Dilsey Gibson Quotes in The Sound and the Fury
That was when I realised that a nigger is not a person so much as a form of behavior; a sort of obverse reflection of the white people he lives among. But I thought at first that I ought to miss having a lot of them around me because I thought that Northerners thought I did, but I didn’t know that I really had missed Roskus and Dilsey and them until that morning in Virginia.
“All right,” I says. “We’ll just put this off a while. But don’t think you can run it over me. I’m not an old woman, nor an old half dead nigger, either. You dam little slut,” I says.
“Dilsey,” she says. “Dilsey, I want my mother.”
Dilsey went to her. “Now, now,” she says. “He aint gwine so much as lay his hand on you while Ise here.” Mother came on down the stairs.
“Jason,” she says. “Dilsey.”
“Now, now,” Dilsey says. “I aint gwine let him tech you.” She put her hand on Quentin. She knocked it down.
“You damn old nigger,” she says. She ran toward the door.
“You can say nonsense,” Mother says. “But she must never know. She must never even learn that name. Dilsey, I forbid you ever to speak that name in her hearing. If she could grow up never to know that she had a mother, I would thank God.”
“You’s a cold man, Jason, if man you is,” she says. “I thank de Lawd I got mo heart dan dat, even ef hit is black.”
“At least I’m man enough to keep that flour barrel full,” I says. “And if you do that again, you wont be eating out of it either.”
“I know you blame me,” Mrs. Compson said, “for letting them off to go to church today.”
“Go where?” Jason said. “Hasn’t that damn show left yet?”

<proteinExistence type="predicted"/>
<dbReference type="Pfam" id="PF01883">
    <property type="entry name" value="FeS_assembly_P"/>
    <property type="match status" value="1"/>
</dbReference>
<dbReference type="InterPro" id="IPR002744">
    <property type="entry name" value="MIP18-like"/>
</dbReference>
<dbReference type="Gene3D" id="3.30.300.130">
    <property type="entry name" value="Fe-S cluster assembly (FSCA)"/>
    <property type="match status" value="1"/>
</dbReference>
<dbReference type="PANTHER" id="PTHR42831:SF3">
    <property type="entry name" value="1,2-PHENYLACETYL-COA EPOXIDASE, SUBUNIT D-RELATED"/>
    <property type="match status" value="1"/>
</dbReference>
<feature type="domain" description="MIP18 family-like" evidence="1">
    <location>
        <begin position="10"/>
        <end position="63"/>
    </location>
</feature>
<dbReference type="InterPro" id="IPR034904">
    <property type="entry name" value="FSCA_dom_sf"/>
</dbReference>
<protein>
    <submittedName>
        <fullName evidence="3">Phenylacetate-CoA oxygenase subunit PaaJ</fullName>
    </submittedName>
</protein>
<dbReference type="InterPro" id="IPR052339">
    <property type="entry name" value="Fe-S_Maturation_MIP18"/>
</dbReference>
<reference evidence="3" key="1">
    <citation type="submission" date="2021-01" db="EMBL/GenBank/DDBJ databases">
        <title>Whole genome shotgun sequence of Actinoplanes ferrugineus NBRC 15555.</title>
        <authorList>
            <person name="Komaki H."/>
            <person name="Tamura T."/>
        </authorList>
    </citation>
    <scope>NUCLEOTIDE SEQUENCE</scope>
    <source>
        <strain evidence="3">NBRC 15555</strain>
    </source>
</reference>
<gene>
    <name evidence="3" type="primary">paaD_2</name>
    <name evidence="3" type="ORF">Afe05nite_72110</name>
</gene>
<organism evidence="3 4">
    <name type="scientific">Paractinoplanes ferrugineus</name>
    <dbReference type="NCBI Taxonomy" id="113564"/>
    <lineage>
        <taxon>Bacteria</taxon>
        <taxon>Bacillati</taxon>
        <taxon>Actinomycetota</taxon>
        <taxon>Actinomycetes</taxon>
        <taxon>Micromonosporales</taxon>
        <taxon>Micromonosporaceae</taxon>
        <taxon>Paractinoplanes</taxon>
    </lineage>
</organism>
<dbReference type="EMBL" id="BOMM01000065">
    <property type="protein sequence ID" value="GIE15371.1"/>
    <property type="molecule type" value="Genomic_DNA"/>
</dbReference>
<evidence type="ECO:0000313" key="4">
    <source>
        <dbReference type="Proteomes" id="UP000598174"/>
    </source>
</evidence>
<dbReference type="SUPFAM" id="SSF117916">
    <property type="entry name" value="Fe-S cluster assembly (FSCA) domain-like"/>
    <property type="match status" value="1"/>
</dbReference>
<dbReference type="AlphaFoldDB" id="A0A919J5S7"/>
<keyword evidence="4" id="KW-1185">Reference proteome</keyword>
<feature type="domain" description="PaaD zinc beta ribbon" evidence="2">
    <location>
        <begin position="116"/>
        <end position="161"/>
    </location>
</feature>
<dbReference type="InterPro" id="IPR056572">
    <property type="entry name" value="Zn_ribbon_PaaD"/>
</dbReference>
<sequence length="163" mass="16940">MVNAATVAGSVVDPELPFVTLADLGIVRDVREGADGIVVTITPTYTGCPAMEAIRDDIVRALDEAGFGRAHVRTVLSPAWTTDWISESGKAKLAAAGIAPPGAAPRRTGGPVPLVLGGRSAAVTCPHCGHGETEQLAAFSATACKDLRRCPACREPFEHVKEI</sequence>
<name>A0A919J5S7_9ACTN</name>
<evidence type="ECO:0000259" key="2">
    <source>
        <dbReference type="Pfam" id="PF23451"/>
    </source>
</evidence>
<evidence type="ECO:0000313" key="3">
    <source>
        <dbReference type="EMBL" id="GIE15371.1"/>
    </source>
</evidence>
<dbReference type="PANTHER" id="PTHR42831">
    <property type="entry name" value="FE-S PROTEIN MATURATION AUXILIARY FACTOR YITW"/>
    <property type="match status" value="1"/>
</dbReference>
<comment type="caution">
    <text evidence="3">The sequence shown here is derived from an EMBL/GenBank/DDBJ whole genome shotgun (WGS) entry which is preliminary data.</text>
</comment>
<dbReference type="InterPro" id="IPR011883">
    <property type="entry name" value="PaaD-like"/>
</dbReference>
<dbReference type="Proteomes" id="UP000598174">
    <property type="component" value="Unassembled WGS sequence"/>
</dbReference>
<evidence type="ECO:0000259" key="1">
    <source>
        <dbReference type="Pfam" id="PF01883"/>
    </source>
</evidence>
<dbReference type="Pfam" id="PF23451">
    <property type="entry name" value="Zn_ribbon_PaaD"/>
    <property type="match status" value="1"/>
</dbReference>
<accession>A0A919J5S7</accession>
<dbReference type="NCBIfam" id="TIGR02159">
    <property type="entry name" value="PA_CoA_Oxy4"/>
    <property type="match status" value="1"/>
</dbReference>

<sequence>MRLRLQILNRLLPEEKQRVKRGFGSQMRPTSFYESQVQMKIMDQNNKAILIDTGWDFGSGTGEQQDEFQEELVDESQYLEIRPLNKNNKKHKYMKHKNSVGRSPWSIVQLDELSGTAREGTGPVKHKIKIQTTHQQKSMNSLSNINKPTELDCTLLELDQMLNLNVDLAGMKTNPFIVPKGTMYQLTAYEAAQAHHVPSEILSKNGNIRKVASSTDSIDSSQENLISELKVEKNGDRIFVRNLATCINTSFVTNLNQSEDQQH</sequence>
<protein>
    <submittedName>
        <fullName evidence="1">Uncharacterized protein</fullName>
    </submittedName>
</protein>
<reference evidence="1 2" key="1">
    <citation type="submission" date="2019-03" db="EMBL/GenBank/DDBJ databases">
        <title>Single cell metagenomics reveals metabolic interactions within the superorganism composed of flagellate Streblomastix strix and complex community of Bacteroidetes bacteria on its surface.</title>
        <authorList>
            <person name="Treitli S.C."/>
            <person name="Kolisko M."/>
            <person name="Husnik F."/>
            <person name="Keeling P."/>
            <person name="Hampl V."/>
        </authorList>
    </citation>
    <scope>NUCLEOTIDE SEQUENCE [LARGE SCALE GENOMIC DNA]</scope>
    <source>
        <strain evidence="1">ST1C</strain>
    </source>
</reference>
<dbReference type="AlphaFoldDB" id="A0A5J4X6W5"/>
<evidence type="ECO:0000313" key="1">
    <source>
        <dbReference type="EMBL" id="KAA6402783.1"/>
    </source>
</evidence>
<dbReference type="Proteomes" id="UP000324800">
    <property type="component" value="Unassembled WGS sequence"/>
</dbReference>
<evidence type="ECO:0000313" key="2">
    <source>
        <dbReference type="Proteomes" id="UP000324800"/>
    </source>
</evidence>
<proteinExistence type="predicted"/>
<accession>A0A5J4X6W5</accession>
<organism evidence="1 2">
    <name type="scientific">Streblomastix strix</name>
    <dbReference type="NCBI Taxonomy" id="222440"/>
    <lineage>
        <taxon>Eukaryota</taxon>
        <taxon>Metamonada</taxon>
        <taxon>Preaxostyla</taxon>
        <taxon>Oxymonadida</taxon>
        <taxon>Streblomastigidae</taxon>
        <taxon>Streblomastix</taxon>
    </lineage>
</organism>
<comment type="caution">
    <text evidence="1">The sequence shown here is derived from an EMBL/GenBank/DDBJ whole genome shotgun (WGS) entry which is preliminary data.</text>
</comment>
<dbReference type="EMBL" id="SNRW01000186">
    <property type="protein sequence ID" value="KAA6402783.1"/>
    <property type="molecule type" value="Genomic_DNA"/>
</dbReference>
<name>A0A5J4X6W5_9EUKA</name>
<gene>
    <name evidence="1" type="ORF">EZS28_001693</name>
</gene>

“To church,” Mrs. Compson said. “The darkies are having a special Easter service. I promised Dilsey two weeks ago that they could get off.”
“Which means we’ll eat cold dinner,” Jason said, “or none at all.”
“I wish you wouldn’t keep on bringin him to church, mammy,” Frony said. “Folks talkin.”
“Whut folks?” Dilsey said.
“I hears em,” Frony said.
“And I knows whut kind of folks,” Dilsey said. “Trash white folks. Dat’s who it is. Thinks he aint good enough fer white church, but nigger church aint good enough fer him.”
“Dey talks, jes de same,” Frony said.
“Den you send um to me,” Dilsey said. “Tell um de good Lawd don’t keer whether he bright er not. Don’t nobody but white trash keer dat.”
In the midst of the voices and the hands Ben sat, rapt in his sweet blue gaze. Dilsey sat bolt upright beside, crying rigidly and quietly in the annealment and the blood of the remembered Lamb.
As they walked through the bright noon, up the sandy road with the dispersing congregation talking easily again group to group, she continued to weep, unmindful of the talk…
“Whyn’t you quit dat, mammy?” Frony said. “Wid dese people looking. We be passin white folks soon.”
“I’ve seed de first en de last,” Dilsey said. “Never you mind me.”
“First en last whut?” Frony said.
“Never you mind,” Dilsey said. “I seed de beginnin, en now I sees de endin.”
“Fiddlesticks,” Mrs. Compson said. “It’s in the blood. Like uncle, like niece. Or mother. I don’t know which would be worse. I don’t seem to care.”
“Whut you keep on talkin that way fur?” Dilsey said. “Whut she want to do anything like that fur?”
“I don’t know. What reason did Quentin have? Under God’s heaven what reason did he have? It cant be simply to flout and hurt me. Whoever God is, He would not permit that. I’m a lady. You might not believe that from my offspring, but I am.”
LUSTER. A man, aged 14. Who was not only capable of the complete care and security of an idiot twice his age and three times his size, but could keep him entertained.